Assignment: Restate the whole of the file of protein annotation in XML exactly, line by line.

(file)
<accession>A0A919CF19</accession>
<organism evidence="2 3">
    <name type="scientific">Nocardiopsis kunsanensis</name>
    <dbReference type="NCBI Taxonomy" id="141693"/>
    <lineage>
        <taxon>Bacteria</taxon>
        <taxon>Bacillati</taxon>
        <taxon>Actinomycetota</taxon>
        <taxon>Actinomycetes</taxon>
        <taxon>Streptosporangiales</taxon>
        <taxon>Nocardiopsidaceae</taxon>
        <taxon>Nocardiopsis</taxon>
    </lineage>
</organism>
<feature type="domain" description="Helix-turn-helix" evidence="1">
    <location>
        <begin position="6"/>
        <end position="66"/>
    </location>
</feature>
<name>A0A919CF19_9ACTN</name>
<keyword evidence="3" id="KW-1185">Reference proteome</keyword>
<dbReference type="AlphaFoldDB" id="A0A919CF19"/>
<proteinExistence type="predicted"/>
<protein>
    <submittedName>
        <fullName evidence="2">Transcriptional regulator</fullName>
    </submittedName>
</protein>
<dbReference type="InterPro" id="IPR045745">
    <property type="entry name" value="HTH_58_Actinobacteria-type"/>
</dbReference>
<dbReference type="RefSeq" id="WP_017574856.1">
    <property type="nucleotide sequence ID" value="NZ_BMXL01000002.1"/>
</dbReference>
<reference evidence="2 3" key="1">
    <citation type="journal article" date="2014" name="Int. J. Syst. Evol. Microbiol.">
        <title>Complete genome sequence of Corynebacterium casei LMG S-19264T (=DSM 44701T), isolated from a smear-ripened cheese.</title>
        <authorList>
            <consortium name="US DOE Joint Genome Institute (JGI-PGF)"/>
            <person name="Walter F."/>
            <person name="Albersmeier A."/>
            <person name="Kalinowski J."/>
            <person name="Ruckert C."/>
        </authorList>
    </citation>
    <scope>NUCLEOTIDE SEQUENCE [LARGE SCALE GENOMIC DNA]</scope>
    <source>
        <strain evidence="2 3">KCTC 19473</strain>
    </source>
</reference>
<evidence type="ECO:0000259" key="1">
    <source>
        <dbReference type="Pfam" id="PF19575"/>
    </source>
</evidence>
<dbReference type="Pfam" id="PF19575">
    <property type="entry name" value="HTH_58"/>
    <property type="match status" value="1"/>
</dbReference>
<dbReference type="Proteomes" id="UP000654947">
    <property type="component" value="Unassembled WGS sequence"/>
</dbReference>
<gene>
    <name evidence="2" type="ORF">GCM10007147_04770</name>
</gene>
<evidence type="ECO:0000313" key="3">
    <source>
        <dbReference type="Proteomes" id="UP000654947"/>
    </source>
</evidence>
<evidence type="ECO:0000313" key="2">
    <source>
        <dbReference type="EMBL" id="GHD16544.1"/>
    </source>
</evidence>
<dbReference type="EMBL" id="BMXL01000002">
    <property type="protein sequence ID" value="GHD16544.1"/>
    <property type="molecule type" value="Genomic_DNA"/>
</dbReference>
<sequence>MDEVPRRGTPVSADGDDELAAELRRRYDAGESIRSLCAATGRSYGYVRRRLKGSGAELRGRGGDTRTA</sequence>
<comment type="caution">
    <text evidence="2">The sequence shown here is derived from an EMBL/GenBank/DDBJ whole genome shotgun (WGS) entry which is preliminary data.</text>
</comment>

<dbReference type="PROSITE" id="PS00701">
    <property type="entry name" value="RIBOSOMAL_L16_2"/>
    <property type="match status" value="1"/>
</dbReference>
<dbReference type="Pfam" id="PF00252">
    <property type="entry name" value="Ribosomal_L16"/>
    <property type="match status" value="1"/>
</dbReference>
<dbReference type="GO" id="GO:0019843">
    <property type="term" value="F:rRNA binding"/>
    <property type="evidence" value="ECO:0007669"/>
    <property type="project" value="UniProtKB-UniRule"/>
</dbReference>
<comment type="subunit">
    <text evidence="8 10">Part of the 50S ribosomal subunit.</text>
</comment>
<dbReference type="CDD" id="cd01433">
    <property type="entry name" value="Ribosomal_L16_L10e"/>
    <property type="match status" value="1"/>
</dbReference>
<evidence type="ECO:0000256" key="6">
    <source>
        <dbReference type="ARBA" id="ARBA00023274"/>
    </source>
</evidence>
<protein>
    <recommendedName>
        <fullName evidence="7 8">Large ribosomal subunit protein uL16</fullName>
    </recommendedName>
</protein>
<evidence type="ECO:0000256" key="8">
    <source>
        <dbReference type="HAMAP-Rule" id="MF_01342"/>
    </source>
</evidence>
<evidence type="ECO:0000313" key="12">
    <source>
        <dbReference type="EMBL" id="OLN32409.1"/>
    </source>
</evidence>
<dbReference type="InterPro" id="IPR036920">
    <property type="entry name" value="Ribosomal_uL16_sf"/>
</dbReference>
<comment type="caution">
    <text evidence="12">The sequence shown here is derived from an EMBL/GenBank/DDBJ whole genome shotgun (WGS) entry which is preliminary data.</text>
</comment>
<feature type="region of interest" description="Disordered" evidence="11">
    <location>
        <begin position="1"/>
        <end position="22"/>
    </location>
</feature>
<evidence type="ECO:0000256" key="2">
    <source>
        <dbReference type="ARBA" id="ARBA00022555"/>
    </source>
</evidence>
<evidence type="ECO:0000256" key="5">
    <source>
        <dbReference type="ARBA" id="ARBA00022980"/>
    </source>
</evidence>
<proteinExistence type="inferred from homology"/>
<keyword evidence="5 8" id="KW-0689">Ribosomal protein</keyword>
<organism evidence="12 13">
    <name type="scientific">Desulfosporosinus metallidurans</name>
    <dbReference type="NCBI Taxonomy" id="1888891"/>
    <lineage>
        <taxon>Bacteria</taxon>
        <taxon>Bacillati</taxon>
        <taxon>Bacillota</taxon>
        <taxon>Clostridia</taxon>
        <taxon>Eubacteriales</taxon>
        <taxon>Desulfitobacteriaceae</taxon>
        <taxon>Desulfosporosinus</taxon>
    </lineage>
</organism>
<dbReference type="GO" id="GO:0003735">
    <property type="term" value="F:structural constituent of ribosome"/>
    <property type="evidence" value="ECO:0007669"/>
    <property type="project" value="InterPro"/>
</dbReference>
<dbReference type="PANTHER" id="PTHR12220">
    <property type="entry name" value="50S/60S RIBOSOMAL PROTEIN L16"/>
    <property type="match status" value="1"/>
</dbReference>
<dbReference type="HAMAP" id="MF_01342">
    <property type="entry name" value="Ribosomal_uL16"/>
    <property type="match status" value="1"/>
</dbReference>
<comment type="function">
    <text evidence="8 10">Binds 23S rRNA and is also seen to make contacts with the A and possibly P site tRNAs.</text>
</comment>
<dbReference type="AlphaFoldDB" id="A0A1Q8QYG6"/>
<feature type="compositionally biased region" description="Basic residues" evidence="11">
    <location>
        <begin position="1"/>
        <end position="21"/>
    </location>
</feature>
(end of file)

<accession>A0A919CF19</accession>
<organism evidence="2 3">
    <name type="scientific">Nocardiopsis kunsanensis</name>
    <dbReference type="NCBI Taxonomy" id="141693"/>
    <lineage>
        <taxon>Bacteria</taxon>
        <taxon>Bacillati</taxon>
        <taxon>Actinomycetota</taxon>
        <taxon>Actinomycetes</taxon>
        <taxon>Streptosporangiales</taxon>
        <taxon>Nocardiopsidaceae</taxon>
        <taxon>Nocardiopsis</taxon>
    </lineage>
</organism>
<feature type="domain" description="Helix-turn-helix" evidence="1">
    <location>
        <begin position="6"/>
        <end position="66"/>
    </location>
</feature>
<name>A0A919CF19_9ACTN</name>
<keyword evidence="3" id="KW-1185">Reference proteome</keyword>
<dbReference type="AlphaFoldDB" id="A0A919CF19"/>
<proteinExistence type="predicted"/>
<protein>
    <submittedName>
        <fullName evidence="2">Transcriptional regulator</fullName>
    </submittedName>
</protein>
<dbReference type="InterPro" id="IPR045745">
    <property type="entry name" value="HTH_58_Actinobacteria-type"/>
</dbReference>
<dbReference type="RefSeq" id="WP_017574856.1">
    <property type="nucleotide sequence ID" value="NZ_BMXL01000002.1"/>
</dbReference>
<reference evidence="2 3" key="1">
    <citation type="journal article" date="2014" name="Int. J. Syst. Evol. Microbiol.">
        <title>Complete genome sequence of Corynebacterium casei LMG S-19264T (=DSM 44701T), isolated from a smear-ripened cheese.</title>
        <authorList>
            <consortium name="US DOE Joint Genome Institute (JGI-PGF)"/>
            <person name="Walter F."/>
            <person name="Albersmeier A."/>
            <person name="Kalinowski J."/>
            <person name="Ruckert C."/>
        </authorList>
    </citation>
    <scope>NUCLEOTIDE SEQUENCE [LARGE SCALE GENOMIC DNA]</scope>
    <source>
        <strain evidence="2 3">KCTC 19473</strain>
    </source>
</reference>
<evidence type="ECO:0000259" key="1">
    <source>
        <dbReference type="Pfam" id="PF19575"/>
    </source>
</evidence>
<dbReference type="Pfam" id="PF19575">
    <property type="entry name" value="HTH_58"/>
    <property type="match status" value="1"/>
</dbReference>
<dbReference type="Proteomes" id="UP000654947">
    <property type="component" value="Unassembled WGS sequence"/>
</dbReference>
<gene>
    <name evidence="2" type="ORF">GCM10007147_04770</name>
</gene>
<evidence type="ECO:0000313" key="3">
    <source>
        <dbReference type="Proteomes" id="UP000654947"/>
    </source>
</evidence>
<evidence type="ECO:0000313" key="2">
    <source>
        <dbReference type="EMBL" id="GHD16544.1"/>
    </source>
</evidence>
<dbReference type="EMBL" id="BMXL01000002">
    <property type="protein sequence ID" value="GHD16544.1"/>
    <property type="molecule type" value="Genomic_DNA"/>
</dbReference>
<sequence>MDEVPRRGTPVSADGDDELAAELRRRYDAGESIRSLCAATGRSYGYVRRRLKGSGAELRGRGGDTRTA</sequence>
<comment type="caution">
    <text evidence="2">The sequence shown here is derived from an EMBL/GenBank/DDBJ whole genome shotgun (WGS) entry which is preliminary data.</text>
</comment>

<dbReference type="PROSITE" id="PS00701">
    <property type="entry name" value="RIBOSOMAL_L16_2"/>
    <property type="match status" value="1"/>
</dbReference>
<dbReference type="Pfam" id="PF00252">
    <property type="entry name" value="Ribosomal_L16"/>
    <property type="match status" value="1"/>
</dbReference>
<dbReference type="GO" id="GO:0019843">
    <property type="term" value="F:rRNA binding"/>
    <property type="evidence" value="ECO:0007669"/>
    <property type="project" value="UniProtKB-UniRule"/>
</dbReference>
<comment type="subunit">
    <text evidence="8 10">Part of the 50S ribosomal subunit.</text>
</comment>
<dbReference type="CDD" id="cd01433">
    <property type="entry name" value="Ribosomal_L16_L10e"/>
    <property type="match status" value="1"/>
</dbReference>
<evidence type="ECO:0000256" key="6">
    <source>
        <dbReference type="ARBA" id="ARBA00023274"/>
    </source>
</evidence>
<protein>
    <recommendedName>
        <fullName evidence="7 8">Large ribosomal subunit protein uL16</fullName>
    </recommendedName>
</protein>
<evidence type="ECO:0000256" key="8">
    <source>
        <dbReference type="HAMAP-Rule" id="MF_01342"/>
    </source>
</evidence>
<evidence type="ECO:0000313" key="12">
    <source>
        <dbReference type="EMBL" id="OLN32409.1"/>
    </source>
</evidence>
<dbReference type="InterPro" id="IPR036920">
    <property type="entry name" value="Ribosomal_uL16_sf"/>
</dbReference>
<comment type="caution">
    <text evidence="12">The sequence shown here is derived from an EMBL/GenBank/DDBJ whole genome shotgun (WGS) entry which is preliminary data.</text>
</comment>
<feature type="region of interest" description="Disordered" evidence="11">
    <location>
        <begin position="1"/>
        <end position="22"/>
    </location>
</feature>
<evidence type="ECO:0000256" key="2">
    <source>
        <dbReference type="ARBA" id="ARBA00022555"/>
    </source>
</evidence>
<evidence type="ECO:0000256" key="5">
    <source>
        <dbReference type="ARBA" id="ARBA00022980"/>
    </source>
</evidence>
<proteinExistence type="inferred from homology"/>
<keyword evidence="5 8" id="KW-0689">Ribosomal protein</keyword>
<organism evidence="12 13">
    <name type="scientific">Desulfosporosinus metallidurans</name>
    <dbReference type="NCBI Taxonomy" id="1888891"/>
    <lineage>
        <taxon>Bacteria</taxon>
        <taxon>Bacillati</taxon>
        <taxon>Bacillota</taxon>
        <taxon>Clostridia</taxon>
        <taxon>Eubacteriales</taxon>
        <taxon>Desulfitobacteriaceae</taxon>
        <taxon>Desulfosporosinus</taxon>
    </lineage>
</organism>
<dbReference type="GO" id="GO:0003735">
    <property type="term" value="F:structural constituent of ribosome"/>
    <property type="evidence" value="ECO:0007669"/>
    <property type="project" value="InterPro"/>
</dbReference>
<dbReference type="PANTHER" id="PTHR12220">
    <property type="entry name" value="50S/60S RIBOSOMAL PROTEIN L16"/>
    <property type="match status" value="1"/>
</dbReference>
<dbReference type="HAMAP" id="MF_01342">
    <property type="entry name" value="Ribosomal_uL16"/>
    <property type="match status" value="1"/>
</dbReference>
<comment type="function">
    <text evidence="8 10">Binds 23S rRNA and is also seen to make contacts with the A and possibly P site tRNAs.</text>
</comment>
<dbReference type="AlphaFoldDB" id="A0A1Q8QYG6"/>
<feature type="compositionally biased region" description="Basic residues" evidence="11">
    <location>
        <begin position="1"/>
        <end position="21"/>
    </location>
</feature>